I'm not really a big fan of turkey, but there is one great thing about the Thanksgiving holiday that always gets me excited and that's the coming home aspect. I remember the feeling of returning home from college for the few days we got and seeing friends, family, etc... and just chilling out. It's just the greatest feeling in the world.

This Thanksgiving is no exception. My brother in law Chief Petty Officer Charles Quick returned from a six month cruise on the USS Doyle Sunday and is now home with his family. This time, it's for good. Chuck is retiring after twenty years of service to our nation. He'll join the civilian life and get to come home to his family at the same house every night. This may seem like a small thing to many of us, but for the thousands of men and women serving in our military it is not.

We all need to remember this as we sit down at our tables Thursday. Thousands will not be as lucky to have their guy or gal in attendance and it's important we all acknowledge them and give them thanks. As Chuck can surely attest, kids don't stop growing while you're away and there is a lot you miss. This is the sacrifice people! This is what these folks give up for us. They go out on patrols in dangerous places not just while we eat our Thanksgiving dinner, but while their wives give birth to their sons and daughters, while their kids learn to ride a bike, while their kids become teenagers without them. These lost moments are more valuable then any diamond in the world. If a sailor or a soldier ever tells you that it's not that big of a deal, be sure he or she is saying this only to avoid making you feel uncomfortable or guilty.

So much has happened since Chuck's ship pushed away from it's moorings at the Mayport Naval Station in Jacksonville FL last April. For one thing, I am now his neighbor. This is a good thing since my dad and I are the lone males amongst the large gaggle of women in the twisted dysfunction that is the Peachtree City Georgia based Alva family. Christ, even the animals are all female! Dad and I could certainly use the support.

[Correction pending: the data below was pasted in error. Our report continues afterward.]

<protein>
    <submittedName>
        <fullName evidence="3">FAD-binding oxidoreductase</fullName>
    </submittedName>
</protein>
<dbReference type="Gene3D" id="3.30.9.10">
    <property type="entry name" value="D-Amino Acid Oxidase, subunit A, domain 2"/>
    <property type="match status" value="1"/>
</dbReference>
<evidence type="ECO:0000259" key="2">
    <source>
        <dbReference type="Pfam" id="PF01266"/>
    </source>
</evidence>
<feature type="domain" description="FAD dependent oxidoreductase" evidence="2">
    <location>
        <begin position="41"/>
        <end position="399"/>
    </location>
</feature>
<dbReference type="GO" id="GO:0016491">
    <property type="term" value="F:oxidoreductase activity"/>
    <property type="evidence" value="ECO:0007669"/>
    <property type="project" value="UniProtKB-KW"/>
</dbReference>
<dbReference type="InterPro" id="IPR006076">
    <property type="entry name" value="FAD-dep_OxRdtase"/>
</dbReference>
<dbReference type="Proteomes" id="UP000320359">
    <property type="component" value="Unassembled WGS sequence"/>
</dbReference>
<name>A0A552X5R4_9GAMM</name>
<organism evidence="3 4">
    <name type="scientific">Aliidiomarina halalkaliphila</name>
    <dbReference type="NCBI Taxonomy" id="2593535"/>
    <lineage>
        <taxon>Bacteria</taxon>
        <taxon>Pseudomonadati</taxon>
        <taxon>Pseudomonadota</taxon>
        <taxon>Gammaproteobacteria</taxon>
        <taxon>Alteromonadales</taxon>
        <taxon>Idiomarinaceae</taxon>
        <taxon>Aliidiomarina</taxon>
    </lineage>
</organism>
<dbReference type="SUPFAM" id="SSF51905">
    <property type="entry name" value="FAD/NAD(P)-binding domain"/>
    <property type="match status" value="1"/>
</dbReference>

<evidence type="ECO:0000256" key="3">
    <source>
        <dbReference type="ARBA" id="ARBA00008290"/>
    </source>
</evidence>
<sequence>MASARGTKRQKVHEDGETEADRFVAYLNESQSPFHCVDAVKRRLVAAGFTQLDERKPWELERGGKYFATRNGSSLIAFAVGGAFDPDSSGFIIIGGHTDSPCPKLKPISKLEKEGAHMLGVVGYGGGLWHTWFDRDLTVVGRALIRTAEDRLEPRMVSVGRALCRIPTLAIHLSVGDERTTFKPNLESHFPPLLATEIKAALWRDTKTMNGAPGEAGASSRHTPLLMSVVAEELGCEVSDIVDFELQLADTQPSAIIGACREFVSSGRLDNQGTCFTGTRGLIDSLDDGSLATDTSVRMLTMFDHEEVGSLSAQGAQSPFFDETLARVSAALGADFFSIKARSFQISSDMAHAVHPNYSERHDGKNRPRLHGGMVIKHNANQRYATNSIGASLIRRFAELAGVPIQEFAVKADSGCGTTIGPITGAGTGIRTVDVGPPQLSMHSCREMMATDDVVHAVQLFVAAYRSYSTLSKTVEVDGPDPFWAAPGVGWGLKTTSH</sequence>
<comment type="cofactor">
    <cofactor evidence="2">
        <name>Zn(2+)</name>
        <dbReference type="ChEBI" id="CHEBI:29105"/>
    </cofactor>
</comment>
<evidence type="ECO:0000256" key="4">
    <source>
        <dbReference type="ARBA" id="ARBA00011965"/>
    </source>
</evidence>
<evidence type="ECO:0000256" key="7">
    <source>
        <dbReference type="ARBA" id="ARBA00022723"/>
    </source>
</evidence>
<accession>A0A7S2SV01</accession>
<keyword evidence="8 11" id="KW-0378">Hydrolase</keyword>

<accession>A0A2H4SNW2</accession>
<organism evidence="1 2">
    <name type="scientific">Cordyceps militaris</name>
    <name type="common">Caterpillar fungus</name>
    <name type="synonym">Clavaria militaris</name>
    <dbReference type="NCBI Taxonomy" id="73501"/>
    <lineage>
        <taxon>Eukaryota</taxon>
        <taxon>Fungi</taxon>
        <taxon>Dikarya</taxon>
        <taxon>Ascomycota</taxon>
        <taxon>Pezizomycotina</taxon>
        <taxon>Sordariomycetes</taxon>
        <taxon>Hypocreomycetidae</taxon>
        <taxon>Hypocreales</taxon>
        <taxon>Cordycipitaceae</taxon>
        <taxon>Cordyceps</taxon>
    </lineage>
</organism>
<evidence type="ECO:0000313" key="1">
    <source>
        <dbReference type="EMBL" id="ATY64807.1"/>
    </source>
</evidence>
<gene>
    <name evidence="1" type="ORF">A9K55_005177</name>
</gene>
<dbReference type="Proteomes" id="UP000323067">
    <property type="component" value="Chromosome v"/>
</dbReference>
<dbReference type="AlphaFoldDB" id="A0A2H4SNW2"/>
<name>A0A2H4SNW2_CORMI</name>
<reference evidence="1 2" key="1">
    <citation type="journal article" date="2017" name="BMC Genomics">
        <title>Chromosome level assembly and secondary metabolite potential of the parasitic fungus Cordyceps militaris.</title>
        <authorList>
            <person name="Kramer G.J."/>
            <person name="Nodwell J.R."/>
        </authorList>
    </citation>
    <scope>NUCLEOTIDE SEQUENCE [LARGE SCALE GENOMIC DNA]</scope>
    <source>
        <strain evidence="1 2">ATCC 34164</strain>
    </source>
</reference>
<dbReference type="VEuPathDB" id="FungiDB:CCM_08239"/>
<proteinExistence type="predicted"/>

Anyway, I thought I’d share with you what I’m thankful for this holiday season. I hope you all feel as lucky as I do. The photo below simply says it all...

Thursday, November 15, 2007

And they never put the records back in their sleeves...

This was included with the last Leftsetz Letter. Hilarious...

Tuesday, November 13, 2007

Laugh of the day...

Michael D. the new conservative writer at John Cole's Balloon Juice dropped this photo into a post about the Creation Museum's expansion plans (so many dillusionally insane people and no where to put them). For the second time these guys have made me laugh so hard I begin to tear. Thanks Michael and John. Enjoy everyone!

Thursday, November 08, 2007

My favorite songs in the world: Some Tea and Sympathy

Beth at Cup of Coffey was thoughtful enough to add The Plimsouls “Million Miles Away” to her Mix Tape Friday’s” post for which I am grateful, but she also included Cat Stevens “I Think I See the Light” inspired after seeing Harold & Maude recently. As I left a comment for her, I began to feel a post coming on. Many folks may not dig him, but I love Cat Stevens for two reasons and they are as follows…

My mother was a huge Cat fan from back in the day. While I was oblivious as to why at the time, my mom played records a great deal when my dad was away, especially when he was hardship stationed (w/out family for non-military folks) to Korea in 1973 and the rest of us waited the year out in San Jose, California. My mom is an excellent musician and on those lonely nights when she was missing my dad so much she thought her heart would give out, she played records (loudly!) and accompanied them on the piano late into the night. Sometimes we kids would be awaken by her big voice and piano, but I can never recall any of us ever complaining about it, in fact we loved it, at least I did. Now I know that her love of music was what got her through those rough times as it has done for me on so many occasions throughout my life. There was no avoiding familiarity with the Cat Stevens catalog based on this. Now I spin these records and accompany them at night sometimes.

The other reason I enjoy Cat’s music relates more to understanding what a lot of his music is about. On those early records the guy is obviously searching for answers and his soul is quite unsatisfied. I’ve known a few guys in my life who have shared this desire to have all the questions answered and are generally restless and unhappy spiritually. Some find their way to religion as a result, others to mystics, authors, philosophers, etc… I’ve traveled this road a bit myself, and have felt the impatience with wanting to know. The only real conclusion I’ve come to so far is that many people jump too quickly.